According to BBC News, the chemicals that BP has been using to break up the oil may be causing the huge oil slicks that are building up down below the surface of the water.

Researchers from the National Institute for Undersea Science and Technology said they had detected the slicks lurking just beneath the surface of the sea and at depths of 4,000ft (1,200m).

Samantha Joye, a marine science professor at the University of Georgia, said: “It could take years, possibly decades, for the system to recover from an infusion of this quantity of oil and gas.

“We’ve never seen anything like this before. It’s impossible to fathom the impact.”

MSNBC reports that BP rig inspections were fewer than advertised

The federal agency responsible for ensuring that the Deepwater Horizon was operating safely before it exploded last month fell well short of its own policy that the rig be inspected at least once per month, an Associated Press investigation shows.

In fact, the agency’s inspection frequency on the Deepwater Horizon fell dramatically over the past five years, according to federal Minerals Management Service records….Since January 2005, inspectors issued just one minor infraction for the rig. That strong track record led the agency last year to herald the Deepwater Horizon as an industry model for safety.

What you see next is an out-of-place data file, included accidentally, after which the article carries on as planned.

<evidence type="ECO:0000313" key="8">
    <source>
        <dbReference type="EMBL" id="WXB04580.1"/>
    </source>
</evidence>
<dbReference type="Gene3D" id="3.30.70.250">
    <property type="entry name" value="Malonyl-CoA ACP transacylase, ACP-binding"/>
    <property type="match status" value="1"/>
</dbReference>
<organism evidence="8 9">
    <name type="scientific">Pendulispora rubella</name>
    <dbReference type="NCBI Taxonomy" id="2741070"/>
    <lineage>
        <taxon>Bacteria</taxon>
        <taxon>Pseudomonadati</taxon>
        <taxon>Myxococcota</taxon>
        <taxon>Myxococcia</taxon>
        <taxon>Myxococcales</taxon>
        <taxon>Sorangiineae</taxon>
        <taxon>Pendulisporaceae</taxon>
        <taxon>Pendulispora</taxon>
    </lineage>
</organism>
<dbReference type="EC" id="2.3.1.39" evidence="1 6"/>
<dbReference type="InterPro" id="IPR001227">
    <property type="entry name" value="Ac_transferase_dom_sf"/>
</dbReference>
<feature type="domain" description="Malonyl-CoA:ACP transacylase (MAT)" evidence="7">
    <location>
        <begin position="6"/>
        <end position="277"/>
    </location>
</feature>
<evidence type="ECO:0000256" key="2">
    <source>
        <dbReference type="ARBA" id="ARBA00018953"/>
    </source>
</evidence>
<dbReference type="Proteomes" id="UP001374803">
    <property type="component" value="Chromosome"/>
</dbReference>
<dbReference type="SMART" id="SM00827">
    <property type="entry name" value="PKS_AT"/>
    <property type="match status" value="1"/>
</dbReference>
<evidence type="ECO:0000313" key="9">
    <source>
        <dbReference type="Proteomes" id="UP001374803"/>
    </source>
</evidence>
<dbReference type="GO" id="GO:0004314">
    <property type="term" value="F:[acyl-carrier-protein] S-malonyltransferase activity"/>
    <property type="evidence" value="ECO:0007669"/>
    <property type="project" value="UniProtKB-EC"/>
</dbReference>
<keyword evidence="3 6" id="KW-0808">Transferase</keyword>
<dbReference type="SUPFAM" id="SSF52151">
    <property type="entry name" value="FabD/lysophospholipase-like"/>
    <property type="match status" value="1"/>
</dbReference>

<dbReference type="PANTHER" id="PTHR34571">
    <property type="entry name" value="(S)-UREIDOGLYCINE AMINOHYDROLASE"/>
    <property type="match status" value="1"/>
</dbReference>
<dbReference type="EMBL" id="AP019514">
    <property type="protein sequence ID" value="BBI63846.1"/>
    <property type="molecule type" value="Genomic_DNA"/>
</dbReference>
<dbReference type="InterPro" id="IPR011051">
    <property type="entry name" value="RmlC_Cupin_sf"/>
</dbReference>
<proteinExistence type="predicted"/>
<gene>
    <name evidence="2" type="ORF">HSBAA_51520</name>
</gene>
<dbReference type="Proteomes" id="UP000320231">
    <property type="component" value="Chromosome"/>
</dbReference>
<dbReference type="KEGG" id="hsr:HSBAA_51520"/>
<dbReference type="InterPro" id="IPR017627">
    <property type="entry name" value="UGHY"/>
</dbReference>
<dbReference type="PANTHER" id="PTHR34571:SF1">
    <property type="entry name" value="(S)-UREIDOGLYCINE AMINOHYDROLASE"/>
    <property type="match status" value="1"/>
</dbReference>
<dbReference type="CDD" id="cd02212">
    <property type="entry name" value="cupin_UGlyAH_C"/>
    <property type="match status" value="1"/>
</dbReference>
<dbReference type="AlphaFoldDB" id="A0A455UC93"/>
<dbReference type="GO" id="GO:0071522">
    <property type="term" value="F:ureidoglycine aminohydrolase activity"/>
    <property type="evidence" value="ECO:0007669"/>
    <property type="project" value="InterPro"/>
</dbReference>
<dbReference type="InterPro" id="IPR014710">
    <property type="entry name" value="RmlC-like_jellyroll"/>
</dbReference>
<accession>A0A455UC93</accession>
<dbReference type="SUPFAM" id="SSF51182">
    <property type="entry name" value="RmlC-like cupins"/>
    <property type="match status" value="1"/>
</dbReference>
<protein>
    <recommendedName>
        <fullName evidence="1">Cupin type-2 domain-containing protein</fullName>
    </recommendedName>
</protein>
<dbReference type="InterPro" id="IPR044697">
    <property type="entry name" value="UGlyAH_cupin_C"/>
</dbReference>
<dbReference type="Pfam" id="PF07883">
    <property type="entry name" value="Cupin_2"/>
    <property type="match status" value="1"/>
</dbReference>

And did you hear that Brit Hume thinks the BP oil spill is no big deal? Here, from Think Progress, is an exchange that took place on Fox News this morning between Hume and Juan Williams:

WILLIAMS: First of all, don’t you think, this spill now is going to be in excess of what happened with Exxon Valdez.

HUME: Let’s see if that happens. There’s a good question today if you are standing on the Gulf, and that is: Where is the oil?

WILLIAMS: “Where is the oil?”

HUME: It’s not on — except for little of chunks of it, you’re not even seeing it on the shore yet.